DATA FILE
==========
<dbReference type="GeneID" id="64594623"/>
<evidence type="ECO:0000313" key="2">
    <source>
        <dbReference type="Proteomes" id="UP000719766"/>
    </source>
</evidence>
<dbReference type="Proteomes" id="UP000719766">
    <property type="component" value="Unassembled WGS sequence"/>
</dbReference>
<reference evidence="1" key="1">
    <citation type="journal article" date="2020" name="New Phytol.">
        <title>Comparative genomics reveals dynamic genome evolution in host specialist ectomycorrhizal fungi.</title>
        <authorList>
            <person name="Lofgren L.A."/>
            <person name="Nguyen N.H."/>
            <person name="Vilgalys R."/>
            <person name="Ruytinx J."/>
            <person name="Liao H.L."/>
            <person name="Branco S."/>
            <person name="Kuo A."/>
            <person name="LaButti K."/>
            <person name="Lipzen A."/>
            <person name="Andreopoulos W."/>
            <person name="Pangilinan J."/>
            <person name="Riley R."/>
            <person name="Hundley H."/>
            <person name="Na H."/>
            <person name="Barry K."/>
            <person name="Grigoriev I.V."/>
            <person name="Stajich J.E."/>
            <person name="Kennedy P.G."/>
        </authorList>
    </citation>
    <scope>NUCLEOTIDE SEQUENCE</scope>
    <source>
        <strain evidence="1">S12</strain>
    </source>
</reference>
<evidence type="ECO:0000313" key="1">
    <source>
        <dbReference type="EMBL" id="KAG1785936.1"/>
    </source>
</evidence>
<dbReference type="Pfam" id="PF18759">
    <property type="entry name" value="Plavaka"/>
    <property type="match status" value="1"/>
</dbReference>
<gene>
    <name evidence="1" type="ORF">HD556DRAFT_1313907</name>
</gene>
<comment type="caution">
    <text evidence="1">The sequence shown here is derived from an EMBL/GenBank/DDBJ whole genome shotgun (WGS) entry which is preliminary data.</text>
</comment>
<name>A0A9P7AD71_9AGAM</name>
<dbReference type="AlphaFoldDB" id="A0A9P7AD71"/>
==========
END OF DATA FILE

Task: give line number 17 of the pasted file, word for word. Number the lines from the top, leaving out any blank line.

            <person name="Ruytinx J."/>